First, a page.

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On the first of November, it’s the Zeelanders’ turn to speak

29 October 2017

On the first of November, it’s the Zeelanders’ turn to speak

It’s always inspiring to present an evening on ‘Europe’ to one of our branches. On Wednesday 1st November I’ll be doing that in Goes in Zeeland,the westernmost and least populous province of the Netherlands, down near the Belgian border. This will be a public meeting, which everyone will be welcome to attend, and the main question I want to address will be how we can establish a form of cooperation in which ordinary citizens take the lead role. I’m extremely curious to hear the refreshing ideas on this which I know there are in Zeeland. In any case on 1st November the Zeelanders themselves will take the floor. The only people I want to stay at home are the bankers and managers of major corporations, whose views are already given too much of a hearing in Brussels.

In May, 2019 European elections will be held once again, and the European Parliament is already preparing for a new campaign: no longer top down, but one based on an inventarisation of what the citizens of the member states find important. But with this we still haven’t really got there, because all too quickly you arrive at such campaignslogans as “the European Union ensures free Wi-Fi in major cities” or “the European Union ensures that when you go on holiday there will be no additional costs for use of the internet or for phone calls”. All well and good, but really listening means speaking with members of the public the year round, including and especially with those who are most critical. Instead it’s still the bankers and lobbyists from big corporations who are paid the most attention. Even former Commission president Jose Barroso, who now works for the bank of dirty dealings, aka Goldman Sachs, has fed his face in the company of a European Commissioner. That stinks.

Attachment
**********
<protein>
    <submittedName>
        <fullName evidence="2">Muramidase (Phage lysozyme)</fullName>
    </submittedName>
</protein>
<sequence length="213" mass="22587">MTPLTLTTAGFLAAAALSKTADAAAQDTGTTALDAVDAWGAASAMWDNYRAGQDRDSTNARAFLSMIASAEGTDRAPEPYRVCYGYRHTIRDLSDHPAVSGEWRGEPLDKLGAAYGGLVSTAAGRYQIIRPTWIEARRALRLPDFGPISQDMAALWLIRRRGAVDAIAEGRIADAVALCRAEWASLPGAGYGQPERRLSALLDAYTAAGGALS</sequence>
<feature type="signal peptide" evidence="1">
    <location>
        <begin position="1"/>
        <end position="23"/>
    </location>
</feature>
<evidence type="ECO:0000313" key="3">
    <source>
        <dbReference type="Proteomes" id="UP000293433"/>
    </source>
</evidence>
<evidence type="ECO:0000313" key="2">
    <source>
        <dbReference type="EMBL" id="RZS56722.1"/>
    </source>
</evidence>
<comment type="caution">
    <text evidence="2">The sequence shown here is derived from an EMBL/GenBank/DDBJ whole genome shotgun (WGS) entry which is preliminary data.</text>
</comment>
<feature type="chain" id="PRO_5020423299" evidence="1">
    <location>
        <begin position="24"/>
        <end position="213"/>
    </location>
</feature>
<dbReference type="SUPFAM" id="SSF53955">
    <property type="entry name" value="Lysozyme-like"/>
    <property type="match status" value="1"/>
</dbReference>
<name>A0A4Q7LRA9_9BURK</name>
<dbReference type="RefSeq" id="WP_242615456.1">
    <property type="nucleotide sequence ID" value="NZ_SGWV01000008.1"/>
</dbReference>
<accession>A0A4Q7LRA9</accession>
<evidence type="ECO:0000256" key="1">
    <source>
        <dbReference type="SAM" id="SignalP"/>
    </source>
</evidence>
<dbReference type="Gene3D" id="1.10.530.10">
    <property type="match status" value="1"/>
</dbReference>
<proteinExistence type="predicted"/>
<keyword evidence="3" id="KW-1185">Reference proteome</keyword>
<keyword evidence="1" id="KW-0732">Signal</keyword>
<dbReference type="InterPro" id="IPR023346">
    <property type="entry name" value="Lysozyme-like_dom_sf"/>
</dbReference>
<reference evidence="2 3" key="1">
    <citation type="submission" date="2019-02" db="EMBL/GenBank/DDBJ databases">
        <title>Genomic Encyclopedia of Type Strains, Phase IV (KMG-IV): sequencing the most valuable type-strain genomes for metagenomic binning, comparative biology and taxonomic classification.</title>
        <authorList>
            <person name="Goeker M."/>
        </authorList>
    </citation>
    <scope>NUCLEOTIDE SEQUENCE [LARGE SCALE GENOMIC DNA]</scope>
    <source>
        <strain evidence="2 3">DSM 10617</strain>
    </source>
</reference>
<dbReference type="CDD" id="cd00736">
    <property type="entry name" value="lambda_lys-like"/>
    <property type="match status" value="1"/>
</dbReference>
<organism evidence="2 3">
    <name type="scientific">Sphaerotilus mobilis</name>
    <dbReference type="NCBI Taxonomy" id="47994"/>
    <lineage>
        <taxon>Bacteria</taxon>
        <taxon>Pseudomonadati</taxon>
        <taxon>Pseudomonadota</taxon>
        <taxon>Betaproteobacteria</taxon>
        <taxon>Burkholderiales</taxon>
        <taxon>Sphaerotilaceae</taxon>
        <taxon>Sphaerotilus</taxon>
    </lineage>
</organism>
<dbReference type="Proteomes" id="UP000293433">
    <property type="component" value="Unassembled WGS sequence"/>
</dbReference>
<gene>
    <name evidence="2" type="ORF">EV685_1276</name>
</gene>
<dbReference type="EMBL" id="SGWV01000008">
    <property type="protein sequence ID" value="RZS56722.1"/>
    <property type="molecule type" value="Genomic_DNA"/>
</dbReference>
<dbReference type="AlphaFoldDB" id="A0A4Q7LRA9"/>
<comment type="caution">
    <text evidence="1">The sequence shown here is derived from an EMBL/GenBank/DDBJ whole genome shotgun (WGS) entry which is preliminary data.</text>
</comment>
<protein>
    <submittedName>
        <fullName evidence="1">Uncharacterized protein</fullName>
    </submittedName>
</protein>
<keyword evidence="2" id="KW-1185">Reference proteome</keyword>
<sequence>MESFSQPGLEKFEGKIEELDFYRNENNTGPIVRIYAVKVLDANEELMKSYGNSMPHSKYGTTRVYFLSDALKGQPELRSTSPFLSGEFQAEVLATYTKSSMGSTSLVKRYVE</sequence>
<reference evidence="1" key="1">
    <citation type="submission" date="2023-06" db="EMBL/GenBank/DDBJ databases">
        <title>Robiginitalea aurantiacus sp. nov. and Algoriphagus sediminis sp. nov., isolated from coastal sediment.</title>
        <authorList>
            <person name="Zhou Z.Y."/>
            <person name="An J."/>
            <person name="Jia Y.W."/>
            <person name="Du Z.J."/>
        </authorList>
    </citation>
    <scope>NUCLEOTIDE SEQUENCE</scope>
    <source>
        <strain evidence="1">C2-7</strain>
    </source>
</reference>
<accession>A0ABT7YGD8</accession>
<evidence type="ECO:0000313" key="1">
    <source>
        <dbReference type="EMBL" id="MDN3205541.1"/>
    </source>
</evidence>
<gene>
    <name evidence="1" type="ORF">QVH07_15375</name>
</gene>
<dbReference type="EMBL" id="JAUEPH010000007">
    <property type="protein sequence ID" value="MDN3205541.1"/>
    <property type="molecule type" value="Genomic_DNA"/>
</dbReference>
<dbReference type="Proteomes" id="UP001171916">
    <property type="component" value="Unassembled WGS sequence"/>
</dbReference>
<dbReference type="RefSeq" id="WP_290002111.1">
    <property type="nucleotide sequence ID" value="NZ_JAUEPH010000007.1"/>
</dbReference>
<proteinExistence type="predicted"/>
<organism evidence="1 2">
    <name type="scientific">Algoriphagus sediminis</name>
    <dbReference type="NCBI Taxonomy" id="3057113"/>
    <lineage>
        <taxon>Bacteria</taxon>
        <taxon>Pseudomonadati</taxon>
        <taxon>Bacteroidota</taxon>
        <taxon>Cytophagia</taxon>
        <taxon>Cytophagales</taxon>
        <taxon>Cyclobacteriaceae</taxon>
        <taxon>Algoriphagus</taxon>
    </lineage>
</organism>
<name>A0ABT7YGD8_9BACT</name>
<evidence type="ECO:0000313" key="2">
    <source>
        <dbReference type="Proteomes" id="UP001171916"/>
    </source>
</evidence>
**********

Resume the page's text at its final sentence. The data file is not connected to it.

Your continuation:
The real challenge for the European Union is to be ready to address the consequences of its policies for the enormous group of member state citizens who have had it up to here with what currently passes for European cooperation, a form which is hard to follow and in which as a citizen you are seen principally as a consumer or means of production. The SP must go in search of an alternative form of cooperation, one without pompous, strutting people in Brussels bossing the show, but one instead with a clear and comprehensible system of decision-making, and above all a form of cooperation directed at protection not by the market, but from the market. Together we can take on this challenge, and the evening in Goes will contribute to this, just as previous “Europe evenings”, such as the one in Zutphen with my colleague Renske Leijten, Member of Parliament, have done, as will those my fellow MEP Anne-Marie Mineur and I are planning to hold throughout the country over the next few months. Together we can build a movement to change the European Union, a movement which will also make its voice heard in the campaign for the next European elections.

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